Dispatching devices let you and your dispatchers communicate, can help you navigate, and can help keep your logs. These devices are sometimes called mobile or portable data terminals and can help make your job easier. Although a message on the dispatching device might seem urgent, using a dispatching device while driving can be dangerous. This is because the dispatching device can take your eyes, hands, and mind away from driving safely. Since using a dispatching device while driving raises your risk of a crash, many companies have policies in place or lock out features when the truck is moving. Using a dispatching device is “texting for truckers.”

Did You Know? A 2009 study of real-world driving found that using a dispatching device while driving increased a driver’s chances of being involved in a safety-critical event by 9 times.82

Did You Know? Companies are working on building better dispatching devices. Some dispatching devices are easier to use, allowing you to respond to messages without looking at the screen, and read messages aloud. This can help you keep your eyes on the road.


TIP #4: Do Not Dial a Handheld Phone While Driving

Handheld cell phones involve multiple types of distractions and using them while driving is illegal for CMV drivers.83 Handheld phones can take your eyes and hands away from driving. Dialing a handheld cell phone requires you to take your eyes off the road and your hands off the wheel.58 If you have to make a call while driving, find a safe place to stop and keep your call short.44 Or, consider a voice-activated hands-free phone or phone app. Phones that do not require you to hold them while dialing a number or talking can help keep your eyes on the road and your hands on the wheel. Most smartphones either have this hands-free ability or have apps available to provide it.

Did You Know? A 2010 study of real-world driving found that dialing a handheld cell phone while driving increased the risk of a crash or near-crash by 3 times.84

A 2011 study found that drivers who were dialing a handheld cell phone made more frequent and larger steering corrections than drivers who were only talking on the phone.84

An example of a driver distracted by a cell phone is shown in the video clip below. Training exercise questions follow the video clip.

VIDEO DESCRIPTION: The CMV driver is traveling in the far right lane of a multi-lane highway during the day. The roadway curves to the left. The driver is distracted by his cell phone and his tire catches the road edge. He tries to correct with steering, but slides the truck and narrowly misses colliding with an oncoming car. His truck flips.

TRAINING EXERCISE: After viewing the video, try to answer the following questions:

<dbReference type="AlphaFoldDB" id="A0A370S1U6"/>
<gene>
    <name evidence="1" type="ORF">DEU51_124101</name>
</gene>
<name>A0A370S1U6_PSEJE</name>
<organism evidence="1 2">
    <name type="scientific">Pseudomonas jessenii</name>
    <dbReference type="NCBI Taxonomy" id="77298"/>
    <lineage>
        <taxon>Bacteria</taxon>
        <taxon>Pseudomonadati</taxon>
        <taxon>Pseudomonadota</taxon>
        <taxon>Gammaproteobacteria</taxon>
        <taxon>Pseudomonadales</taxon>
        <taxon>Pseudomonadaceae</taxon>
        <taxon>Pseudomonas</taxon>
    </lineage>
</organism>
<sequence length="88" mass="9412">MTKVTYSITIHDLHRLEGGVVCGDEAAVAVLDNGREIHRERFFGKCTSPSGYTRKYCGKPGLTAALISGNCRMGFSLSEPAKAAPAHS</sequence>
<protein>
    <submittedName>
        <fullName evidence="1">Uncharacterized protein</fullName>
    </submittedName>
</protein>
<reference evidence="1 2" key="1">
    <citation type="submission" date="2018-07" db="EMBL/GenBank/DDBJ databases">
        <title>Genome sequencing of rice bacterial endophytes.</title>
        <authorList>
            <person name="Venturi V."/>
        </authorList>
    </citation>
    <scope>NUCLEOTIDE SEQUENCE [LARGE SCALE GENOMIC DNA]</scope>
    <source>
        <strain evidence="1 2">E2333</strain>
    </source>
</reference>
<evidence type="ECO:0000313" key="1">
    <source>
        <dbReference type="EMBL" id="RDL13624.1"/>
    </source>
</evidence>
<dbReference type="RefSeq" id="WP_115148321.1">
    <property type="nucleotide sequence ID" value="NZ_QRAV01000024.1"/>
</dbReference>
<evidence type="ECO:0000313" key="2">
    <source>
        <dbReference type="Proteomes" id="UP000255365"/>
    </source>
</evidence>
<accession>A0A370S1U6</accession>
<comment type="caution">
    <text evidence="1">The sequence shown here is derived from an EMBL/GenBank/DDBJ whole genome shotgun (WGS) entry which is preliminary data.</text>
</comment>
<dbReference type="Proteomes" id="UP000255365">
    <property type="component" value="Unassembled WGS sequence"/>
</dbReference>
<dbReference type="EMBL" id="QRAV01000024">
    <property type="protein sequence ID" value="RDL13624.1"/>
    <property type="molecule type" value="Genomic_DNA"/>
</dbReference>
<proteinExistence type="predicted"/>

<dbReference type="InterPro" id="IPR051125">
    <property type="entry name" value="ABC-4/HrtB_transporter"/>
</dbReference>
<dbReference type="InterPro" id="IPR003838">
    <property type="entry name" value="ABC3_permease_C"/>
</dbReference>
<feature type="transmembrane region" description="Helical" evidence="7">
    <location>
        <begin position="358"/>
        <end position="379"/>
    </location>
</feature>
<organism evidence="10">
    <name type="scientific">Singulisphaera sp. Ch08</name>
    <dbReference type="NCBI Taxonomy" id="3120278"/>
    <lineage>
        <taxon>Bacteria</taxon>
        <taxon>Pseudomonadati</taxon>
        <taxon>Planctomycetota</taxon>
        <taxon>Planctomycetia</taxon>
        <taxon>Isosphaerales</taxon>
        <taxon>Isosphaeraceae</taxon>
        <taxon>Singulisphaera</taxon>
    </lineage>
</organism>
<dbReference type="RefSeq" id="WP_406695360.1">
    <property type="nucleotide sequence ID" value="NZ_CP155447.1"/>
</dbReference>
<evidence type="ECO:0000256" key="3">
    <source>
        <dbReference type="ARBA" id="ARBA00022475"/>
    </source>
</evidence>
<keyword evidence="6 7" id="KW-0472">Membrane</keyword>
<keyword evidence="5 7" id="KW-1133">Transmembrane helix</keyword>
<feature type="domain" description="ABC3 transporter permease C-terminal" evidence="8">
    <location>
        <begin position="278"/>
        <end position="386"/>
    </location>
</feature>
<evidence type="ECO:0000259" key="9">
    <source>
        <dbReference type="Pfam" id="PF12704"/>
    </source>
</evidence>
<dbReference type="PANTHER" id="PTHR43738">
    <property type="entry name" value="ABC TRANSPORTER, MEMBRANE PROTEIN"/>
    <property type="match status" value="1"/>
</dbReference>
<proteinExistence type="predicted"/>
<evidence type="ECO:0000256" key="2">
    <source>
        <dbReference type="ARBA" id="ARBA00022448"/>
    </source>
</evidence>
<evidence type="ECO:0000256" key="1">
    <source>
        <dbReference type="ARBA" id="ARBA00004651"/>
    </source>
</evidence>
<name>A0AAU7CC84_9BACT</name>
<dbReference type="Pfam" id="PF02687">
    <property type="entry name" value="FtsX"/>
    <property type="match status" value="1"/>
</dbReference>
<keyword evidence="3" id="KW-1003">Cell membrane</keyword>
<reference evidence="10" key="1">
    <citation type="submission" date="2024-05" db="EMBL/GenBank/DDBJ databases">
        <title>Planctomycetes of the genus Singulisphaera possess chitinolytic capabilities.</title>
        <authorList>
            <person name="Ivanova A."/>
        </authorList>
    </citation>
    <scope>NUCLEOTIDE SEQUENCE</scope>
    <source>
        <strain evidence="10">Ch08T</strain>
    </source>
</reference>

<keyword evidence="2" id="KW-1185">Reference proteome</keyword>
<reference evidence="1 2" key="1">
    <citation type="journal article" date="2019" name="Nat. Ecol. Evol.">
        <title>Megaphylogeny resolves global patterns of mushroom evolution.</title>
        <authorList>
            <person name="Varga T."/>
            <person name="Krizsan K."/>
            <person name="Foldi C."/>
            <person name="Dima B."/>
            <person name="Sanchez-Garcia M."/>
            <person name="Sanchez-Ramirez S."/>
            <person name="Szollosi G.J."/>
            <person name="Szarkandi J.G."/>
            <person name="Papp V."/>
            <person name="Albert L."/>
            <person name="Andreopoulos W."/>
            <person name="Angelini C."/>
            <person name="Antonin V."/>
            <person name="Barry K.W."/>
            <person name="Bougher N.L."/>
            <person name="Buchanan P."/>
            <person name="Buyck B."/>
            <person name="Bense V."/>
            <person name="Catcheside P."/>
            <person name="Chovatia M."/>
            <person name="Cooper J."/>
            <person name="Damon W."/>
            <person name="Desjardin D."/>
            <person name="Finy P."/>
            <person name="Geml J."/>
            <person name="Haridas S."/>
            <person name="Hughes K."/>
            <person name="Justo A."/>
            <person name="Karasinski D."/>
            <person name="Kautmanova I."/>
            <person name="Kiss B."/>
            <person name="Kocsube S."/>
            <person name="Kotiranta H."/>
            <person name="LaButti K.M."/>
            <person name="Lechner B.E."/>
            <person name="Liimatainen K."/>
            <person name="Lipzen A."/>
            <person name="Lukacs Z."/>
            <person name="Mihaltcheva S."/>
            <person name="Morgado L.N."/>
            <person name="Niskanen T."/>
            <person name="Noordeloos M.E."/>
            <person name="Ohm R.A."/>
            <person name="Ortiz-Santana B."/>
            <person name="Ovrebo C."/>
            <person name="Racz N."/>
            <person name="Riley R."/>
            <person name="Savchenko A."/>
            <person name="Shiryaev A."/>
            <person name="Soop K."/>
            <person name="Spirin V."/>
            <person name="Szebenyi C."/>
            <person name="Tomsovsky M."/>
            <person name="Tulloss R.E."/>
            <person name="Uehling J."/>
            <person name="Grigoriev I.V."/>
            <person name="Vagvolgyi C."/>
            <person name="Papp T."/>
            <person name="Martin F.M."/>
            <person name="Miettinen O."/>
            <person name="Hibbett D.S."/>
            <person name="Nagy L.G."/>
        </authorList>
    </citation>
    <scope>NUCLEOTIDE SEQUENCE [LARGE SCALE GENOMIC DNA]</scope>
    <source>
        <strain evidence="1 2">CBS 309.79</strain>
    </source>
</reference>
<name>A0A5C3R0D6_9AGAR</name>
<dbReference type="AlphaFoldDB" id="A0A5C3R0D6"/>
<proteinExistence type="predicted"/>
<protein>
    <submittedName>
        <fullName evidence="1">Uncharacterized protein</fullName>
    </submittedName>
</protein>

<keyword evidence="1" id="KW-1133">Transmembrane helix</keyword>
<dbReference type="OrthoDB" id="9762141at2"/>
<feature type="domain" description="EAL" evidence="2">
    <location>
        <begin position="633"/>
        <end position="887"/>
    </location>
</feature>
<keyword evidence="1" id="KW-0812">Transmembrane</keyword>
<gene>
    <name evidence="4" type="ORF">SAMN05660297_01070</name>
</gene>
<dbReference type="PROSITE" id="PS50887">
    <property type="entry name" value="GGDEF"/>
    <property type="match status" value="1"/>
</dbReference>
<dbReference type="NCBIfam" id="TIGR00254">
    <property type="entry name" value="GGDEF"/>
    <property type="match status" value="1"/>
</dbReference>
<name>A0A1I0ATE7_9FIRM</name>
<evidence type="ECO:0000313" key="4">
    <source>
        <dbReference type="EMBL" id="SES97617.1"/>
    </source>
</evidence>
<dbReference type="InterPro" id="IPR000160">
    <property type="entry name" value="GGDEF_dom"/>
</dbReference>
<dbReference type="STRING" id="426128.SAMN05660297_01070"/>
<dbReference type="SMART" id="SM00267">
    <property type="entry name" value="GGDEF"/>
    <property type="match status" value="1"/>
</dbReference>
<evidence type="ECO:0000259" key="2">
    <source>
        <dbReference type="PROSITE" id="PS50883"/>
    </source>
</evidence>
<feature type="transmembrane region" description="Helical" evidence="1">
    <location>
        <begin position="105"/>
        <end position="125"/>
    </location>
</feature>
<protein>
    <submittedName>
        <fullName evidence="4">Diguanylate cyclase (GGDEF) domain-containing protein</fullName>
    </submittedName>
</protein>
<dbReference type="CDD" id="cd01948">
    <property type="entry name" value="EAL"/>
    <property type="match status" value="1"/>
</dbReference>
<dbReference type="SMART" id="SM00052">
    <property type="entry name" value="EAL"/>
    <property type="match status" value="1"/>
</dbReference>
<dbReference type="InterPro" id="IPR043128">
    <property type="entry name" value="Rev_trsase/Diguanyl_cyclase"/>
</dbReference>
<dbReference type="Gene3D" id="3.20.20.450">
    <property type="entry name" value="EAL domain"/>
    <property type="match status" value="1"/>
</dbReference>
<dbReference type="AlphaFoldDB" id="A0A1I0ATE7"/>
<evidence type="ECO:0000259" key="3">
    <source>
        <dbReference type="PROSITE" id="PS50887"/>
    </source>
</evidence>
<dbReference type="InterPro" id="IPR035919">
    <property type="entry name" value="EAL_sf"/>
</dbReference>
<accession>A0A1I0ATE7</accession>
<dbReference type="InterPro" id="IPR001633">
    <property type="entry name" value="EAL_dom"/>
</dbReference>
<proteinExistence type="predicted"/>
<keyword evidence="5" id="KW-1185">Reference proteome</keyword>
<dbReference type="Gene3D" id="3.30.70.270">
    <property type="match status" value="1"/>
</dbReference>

• What shows that the driver was distracted by the cell phone?
  • What happened when the driver was dialing his phone?
  • When were the driver’s eyes off the road?
  • What does this tell you about the driver’s attention while driving?

TIP #5: Do Not Read, Write, or Use Paper Maps While Driving

Printed directions, notes to yourself, and maps are a normal part of your job. However, reading or writing while you are driving is a much bigger risk than you might think. Reading a map while driving increases your risk of being in a crash. This is because both reading and writing take your eyes off the road ahead of you. If you need to read something or write yourself a note, the safest thing to do is pull over. Never read, even a map, or write while you are driving!

Did You Know? A 2009 study of real-world driving found that writing while driving increased a driver’s chance of being involved in a safety-critical event by 8 times. The study also found that reading a map while driving increased the chances of being in a safety-critical event by 7 times.82

Did You Know? GPS units are much safer to use while driving as compared to maps, as long as you are not trying to enter information into the unit while driving. However, studies have shown that using these kinds of systems can still take your eyes off the road.84 Therefore, never try to enter information into a GPS unit while driving!

Did You Know? Many newer GPS units allow you to enter an address with your voice only. These voice-activated units help you keep your eyes on the road while still allowing you to get route information.


TIP #6: Avoid Eating and Drinking When Driving

Sometimes you may feel like driving is the only time you have to eat or drink. But you may not realize that eating while driving can be dangerous.72 Eating while driving can take your eyes off the road. It always takes at least one of your hands off the wheel. Always try to eat or drink before getting behind the wheel or leave time to pull over and eat.

Did You Know? A survey of all types of drivers found that 49 percent of drivers believed eating or drinking while driving could be a distraction.73

Did You Know? A recent study found that eating while driving was riskier than talking on a cell phone.74

Did You Know? On May 23, 2008, a 51-year-old CMV driver crashed into the back of a stopped school bus, which was letting children out, on Highway 50 in western Kenosha County, Wisconsin. The CMV driver was distracted by drinking a soda and did not see the school bus, which was stopped with its lights flashing and its stop-arm extended. After the crash, 14 children had to be taken to area hospitals, 4 of them with serious injuries. The CMV driver was transported to a hospital in critical condition.75,76 This crash may have been prevented if the CMV driver was not distracted by drinking the soda and was paying full attention to the road ahead.

This post was taken from the FMCSA website, a link can be found here. It was through the CMV Driving Tips that this post was created.